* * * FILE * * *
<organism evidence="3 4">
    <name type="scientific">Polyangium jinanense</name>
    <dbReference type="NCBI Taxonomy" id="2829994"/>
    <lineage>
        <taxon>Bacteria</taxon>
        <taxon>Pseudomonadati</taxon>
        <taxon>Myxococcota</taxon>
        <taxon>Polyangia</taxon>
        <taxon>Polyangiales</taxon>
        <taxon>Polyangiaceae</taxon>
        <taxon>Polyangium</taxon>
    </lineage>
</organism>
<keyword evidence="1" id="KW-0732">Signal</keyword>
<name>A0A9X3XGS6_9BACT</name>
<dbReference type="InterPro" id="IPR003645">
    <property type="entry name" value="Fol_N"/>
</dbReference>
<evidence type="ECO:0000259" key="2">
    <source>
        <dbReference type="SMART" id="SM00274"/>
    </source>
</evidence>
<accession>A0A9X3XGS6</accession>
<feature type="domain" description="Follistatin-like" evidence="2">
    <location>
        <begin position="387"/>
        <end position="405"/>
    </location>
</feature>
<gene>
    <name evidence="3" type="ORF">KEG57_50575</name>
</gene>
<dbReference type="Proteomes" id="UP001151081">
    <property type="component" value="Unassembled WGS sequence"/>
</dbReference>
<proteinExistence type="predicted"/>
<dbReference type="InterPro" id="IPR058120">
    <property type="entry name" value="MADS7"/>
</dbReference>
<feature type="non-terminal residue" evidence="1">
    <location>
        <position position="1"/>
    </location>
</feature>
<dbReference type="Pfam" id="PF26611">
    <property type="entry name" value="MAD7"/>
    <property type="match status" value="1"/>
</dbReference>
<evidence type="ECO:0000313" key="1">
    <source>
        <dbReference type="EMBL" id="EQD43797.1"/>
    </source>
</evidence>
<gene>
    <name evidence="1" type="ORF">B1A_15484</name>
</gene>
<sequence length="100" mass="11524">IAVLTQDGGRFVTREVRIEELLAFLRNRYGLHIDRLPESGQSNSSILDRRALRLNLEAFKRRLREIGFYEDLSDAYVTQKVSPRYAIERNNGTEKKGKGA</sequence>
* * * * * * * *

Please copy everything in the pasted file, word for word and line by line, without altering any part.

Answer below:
<organism evidence="3 4">
    <name type="scientific">Polyangium jinanense</name>
    <dbReference type="NCBI Taxonomy" id="2829994"/>
    <lineage>
        <taxon>Bacteria</taxon>
        <taxon>Pseudomonadati</taxon>
        <taxon>Myxococcota</taxon>
        <taxon>Polyangia</taxon>
        <taxon>Polyangiales</taxon>
        <taxon>Polyangiaceae</taxon>
        <taxon>Polyangium</taxon>
    </lineage>
</organism>
<keyword evidence="1" id="KW-0732">Signal</keyword>
<name>A0A9X3XGS6_9BACT</name>
<dbReference type="InterPro" id="IPR003645">
    <property type="entry name" value="Fol_N"/>
</dbReference>
<evidence type="ECO:0000259" key="2">
    <source>
        <dbReference type="SMART" id="SM00274"/>
    </source>
</evidence>
<accession>A0A9X3XGS6</accession>
<feature type="domain" description="Follistatin-like" evidence="2">
    <location>
        <begin position="387"/>
        <end position="405"/>
    </location>
</feature>
<gene>
    <name evidence="3" type="ORF">KEG57_50575</name>
</gene>
<dbReference type="Proteomes" id="UP001151081">
    <property type="component" value="Unassembled WGS sequence"/>
</dbReference>
<proteinExistence type="predicted"/>
<dbReference type="InterPro" id="IPR058120">
    <property type="entry name" value="MADS7"/>
</dbReference>
<feature type="non-terminal residue" evidence="1">
    <location>
        <position position="1"/>
    </location>
</feature>
<dbReference type="Pfam" id="PF26611">
    <property type="entry name" value="MAD7"/>
    <property type="match status" value="1"/>
</dbReference>
<evidence type="ECO:0000313" key="1">
    <source>
        <dbReference type="EMBL" id="EQD43797.1"/>
    </source>
</evidence>
<gene>
    <name evidence="1" type="ORF">B1A_15484</name>
</gene>
<sequence length="100" mass="11524">IAVLTQDGGRFVTREVRIEELLAFLRNRYGLHIDRLPESGQSNSSILDRRALRLNLEAFKRRLREIGFYEDLSDAYVTQKVSPRYAIERNNGTEKKGKGA</sequence>